Back in June of last year I wrote that wearable technology still had a long way to go. Having just attended a conference on wearable technology I was very unimpressed with what was available in terms its utility. For the holidays I asked for and received a Pebble Watch since I was interested in actually experiencing what it’s like to use wearable technology first hand – or in my case on my left wrist. As far as I am concerned the Pebble Watch equates to the old cellular bag phone of the 1980’s. It’s clumsy, faux-cool, and buggy (remembering the consistent dropped calls of the 1980’s).
The imminent launch of the Apple Watch slated March of this year is said to be the future of wearable technology. I have no doubt that Apple will do a good job and put out a product that far exceeds the limitations of the Pebble Watch. Yet as good as the Apple Watch may be I find it difficult if not impossible to accept that in the long run it will be a both a fashion piece and something that people will wear ALL THE TIME.
Being a student of human behavior I am aware that old habits die hard. A wearable technology wristwatch today is more of an illustration that the wearer embraces technology – good or bad. I’m not going to review the Pebble Watch as that has been done numerous times since 2014 although if you care to read one you can do that here –
Simply in terms of utility – getting email, tweets, and Facebook and other social media updates on my wrist is mildly useful. The fitness apps that measure steps, activity, calories and such just don’t work all the time. Measuring one’s sleep patterns is an interesting and perhaps useful application, until you realize that you have to wear your watch to bed. And it you want some historical data of your sleep patterns you need to wear the watch every night. Are people really going to change their behavior to do that? Do I need to answer that?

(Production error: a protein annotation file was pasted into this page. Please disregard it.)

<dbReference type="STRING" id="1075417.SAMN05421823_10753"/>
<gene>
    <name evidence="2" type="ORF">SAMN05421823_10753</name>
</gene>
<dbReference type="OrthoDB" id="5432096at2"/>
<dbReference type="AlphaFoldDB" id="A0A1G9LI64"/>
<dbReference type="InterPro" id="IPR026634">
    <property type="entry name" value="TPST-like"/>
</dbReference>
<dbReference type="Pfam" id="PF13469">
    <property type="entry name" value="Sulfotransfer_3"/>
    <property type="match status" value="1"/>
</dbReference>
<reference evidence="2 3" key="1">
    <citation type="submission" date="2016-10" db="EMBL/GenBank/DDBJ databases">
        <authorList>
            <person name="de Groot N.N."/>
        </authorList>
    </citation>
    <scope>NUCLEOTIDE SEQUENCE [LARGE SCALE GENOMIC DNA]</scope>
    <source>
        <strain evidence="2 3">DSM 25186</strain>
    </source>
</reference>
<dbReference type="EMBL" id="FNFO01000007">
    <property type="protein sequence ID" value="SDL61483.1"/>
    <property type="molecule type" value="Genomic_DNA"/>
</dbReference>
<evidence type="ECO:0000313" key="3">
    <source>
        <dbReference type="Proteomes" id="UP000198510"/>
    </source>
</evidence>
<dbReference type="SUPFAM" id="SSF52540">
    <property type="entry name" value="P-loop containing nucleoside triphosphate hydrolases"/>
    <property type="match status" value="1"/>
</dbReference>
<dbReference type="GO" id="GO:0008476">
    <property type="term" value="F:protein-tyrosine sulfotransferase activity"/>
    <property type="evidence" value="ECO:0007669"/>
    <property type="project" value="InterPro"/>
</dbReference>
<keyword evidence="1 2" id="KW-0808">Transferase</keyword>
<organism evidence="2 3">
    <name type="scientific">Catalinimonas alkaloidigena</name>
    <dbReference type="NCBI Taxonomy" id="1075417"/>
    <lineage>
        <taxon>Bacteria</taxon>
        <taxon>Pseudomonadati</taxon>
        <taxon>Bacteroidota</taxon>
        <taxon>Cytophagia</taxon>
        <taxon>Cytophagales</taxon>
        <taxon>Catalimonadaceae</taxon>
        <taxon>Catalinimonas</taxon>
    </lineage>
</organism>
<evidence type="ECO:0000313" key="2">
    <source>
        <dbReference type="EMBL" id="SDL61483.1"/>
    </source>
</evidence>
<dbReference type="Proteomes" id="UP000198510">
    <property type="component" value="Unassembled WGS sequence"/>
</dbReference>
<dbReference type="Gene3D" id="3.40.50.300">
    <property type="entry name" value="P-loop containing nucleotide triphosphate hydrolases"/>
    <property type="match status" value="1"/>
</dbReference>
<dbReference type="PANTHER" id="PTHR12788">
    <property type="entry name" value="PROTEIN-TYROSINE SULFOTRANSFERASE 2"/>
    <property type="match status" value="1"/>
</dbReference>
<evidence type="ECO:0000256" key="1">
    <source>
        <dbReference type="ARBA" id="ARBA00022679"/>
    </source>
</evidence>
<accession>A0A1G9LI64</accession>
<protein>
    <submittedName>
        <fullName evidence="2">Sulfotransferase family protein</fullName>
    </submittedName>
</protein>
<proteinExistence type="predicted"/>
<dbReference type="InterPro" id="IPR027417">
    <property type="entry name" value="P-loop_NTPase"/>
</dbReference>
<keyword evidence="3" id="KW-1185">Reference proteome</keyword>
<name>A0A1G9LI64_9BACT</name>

Don’t misunderstand what I see as utility. The idea of constantly monitoring your body, sleep patterns and activity is extremely useful. The monitoring will improve quickly to include things such as heart rate patterns, respiration activity, body temperature and other important moment-to-moment statuses regarding one’s body. Yet in order for wearable technology to have true utility it must be worn ALL THE TIME. And watches or wristbands (think FitBit) will not be worn 24/7.
Will you shower with your smartwatch? How about wearing it for that night out on the town? I don’t see even Apple Watches going well with an elegant evening gown or even a tuxedo but I’ll admit I am probably too old-fashioned that way. And do I really need to have email, tweets and FB statuses posted to my wrist? Is pulling my smartphone out of my pocket that much of a trial? Have we become that lazy?
I maintain that 24/7 wearable technology has tremendous future utility. It will take time as the products are only in their infancy. The Pebble Watch was a cool idea as much because it was crowd-source funded as it was for it being one of the first wearable and popularly available technology pieces on the market. The Apple Watch will be better yet still far from what wearable technology will become.
For now with regard to wearable technology I can wait for the future. This is because I know the future waits for me.